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How to Improve Teen Driving

State Targets Parents to Improve Teen Driving

Would you tag-team and take a driving safety course with your child?

That's the recommendation the state of Virginia is making. It's piloting a project that would require parents and teens to take a drivers' safety class together, before taking part in a licensing ceremony before a judge, because the state believes the joint training will help to reduce teen driving accidents.

While highway crashes are the leading cause of death for young Americans, parents play a big role in preventing fatal car crashes among teens, according to the National Transportation Safety Board. "I think too many parents — we're all guilty of doing as I say not as I do," NTSB chairwoman Deborah Hersman says.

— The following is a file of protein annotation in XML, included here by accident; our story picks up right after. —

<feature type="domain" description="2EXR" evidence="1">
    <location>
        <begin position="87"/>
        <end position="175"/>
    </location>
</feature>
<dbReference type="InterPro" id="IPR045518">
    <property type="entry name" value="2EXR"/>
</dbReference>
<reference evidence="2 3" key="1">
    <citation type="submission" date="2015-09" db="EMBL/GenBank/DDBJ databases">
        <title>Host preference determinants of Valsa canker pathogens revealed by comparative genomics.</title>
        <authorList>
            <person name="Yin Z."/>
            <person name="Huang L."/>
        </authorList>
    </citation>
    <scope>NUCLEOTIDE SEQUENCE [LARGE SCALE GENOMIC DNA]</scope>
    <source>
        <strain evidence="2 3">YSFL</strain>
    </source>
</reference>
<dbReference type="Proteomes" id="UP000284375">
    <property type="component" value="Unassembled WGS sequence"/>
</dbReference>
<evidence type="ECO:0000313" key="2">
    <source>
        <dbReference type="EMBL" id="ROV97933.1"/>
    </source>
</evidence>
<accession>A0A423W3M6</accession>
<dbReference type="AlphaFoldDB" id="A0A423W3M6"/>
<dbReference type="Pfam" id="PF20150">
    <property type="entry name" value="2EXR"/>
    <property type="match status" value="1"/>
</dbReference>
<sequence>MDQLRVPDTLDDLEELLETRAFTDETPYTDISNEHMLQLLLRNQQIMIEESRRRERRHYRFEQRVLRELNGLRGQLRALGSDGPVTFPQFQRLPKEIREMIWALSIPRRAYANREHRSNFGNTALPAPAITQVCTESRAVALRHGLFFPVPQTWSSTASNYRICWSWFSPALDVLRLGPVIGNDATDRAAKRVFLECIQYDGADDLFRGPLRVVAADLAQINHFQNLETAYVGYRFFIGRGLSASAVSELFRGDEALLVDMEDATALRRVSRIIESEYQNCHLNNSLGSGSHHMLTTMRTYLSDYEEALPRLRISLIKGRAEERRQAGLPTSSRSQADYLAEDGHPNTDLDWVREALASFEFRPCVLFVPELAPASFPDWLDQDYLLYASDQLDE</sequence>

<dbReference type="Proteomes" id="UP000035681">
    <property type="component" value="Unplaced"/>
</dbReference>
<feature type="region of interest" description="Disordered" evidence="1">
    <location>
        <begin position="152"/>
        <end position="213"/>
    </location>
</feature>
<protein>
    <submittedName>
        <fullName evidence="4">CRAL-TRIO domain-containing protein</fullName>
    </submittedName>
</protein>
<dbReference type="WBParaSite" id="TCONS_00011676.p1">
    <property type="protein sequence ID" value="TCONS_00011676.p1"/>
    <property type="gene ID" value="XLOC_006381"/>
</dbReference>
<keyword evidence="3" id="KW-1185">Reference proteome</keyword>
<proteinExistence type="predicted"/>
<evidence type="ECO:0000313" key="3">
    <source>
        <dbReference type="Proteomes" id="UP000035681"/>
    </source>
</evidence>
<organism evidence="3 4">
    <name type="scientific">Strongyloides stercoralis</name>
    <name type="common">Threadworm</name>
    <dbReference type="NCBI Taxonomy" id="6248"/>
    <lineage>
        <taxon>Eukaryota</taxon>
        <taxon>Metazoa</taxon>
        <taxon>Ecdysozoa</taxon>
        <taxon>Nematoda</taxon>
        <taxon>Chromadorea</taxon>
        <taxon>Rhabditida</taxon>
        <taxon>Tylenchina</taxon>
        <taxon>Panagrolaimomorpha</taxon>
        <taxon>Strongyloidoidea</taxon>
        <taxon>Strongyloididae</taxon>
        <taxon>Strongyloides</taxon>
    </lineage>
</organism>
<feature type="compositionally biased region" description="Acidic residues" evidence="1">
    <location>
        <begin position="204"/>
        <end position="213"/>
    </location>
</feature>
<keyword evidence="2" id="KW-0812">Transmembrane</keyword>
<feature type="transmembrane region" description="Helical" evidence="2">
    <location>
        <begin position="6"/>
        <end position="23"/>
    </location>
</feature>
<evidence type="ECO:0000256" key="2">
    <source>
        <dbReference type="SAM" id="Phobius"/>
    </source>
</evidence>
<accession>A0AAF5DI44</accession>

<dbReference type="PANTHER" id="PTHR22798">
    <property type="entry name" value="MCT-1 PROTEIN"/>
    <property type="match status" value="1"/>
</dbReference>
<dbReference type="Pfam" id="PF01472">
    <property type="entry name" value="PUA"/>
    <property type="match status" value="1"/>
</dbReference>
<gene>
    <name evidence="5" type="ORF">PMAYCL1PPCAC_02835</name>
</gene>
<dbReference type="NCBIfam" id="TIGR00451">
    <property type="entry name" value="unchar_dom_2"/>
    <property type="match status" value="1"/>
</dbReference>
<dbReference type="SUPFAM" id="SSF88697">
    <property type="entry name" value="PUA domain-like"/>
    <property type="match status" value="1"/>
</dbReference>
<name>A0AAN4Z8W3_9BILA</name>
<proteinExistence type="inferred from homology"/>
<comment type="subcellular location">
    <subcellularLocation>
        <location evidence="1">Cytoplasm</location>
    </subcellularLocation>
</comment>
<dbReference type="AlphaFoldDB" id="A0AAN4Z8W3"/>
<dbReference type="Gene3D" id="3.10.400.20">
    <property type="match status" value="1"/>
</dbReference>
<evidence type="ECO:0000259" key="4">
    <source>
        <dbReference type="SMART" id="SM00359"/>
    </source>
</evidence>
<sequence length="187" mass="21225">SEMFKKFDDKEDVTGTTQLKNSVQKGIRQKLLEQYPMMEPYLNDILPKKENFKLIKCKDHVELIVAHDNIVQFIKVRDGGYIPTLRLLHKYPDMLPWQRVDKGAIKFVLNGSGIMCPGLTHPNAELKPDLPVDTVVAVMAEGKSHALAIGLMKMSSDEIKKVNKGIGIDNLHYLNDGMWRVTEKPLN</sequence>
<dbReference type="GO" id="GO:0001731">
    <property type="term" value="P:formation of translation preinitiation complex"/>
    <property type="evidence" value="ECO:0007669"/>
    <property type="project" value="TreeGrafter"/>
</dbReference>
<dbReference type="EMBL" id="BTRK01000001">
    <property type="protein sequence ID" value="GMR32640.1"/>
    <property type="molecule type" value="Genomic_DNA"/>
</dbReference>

The best tack for parents to improve teen driving: model good behavior, don't talk or text on the phone while driving, and restrict driving at night, NPR reports. "Giving kids better experience behind the wheel, more supervision, making sure that they don't have a lot of teen passengers in the car with them — if you've got four teenagers in the car, you're four times as likely to have a fatal crash — nighttime driving restrictions, portable electronic device restrictions," Hersman says, "those are the things that really help."

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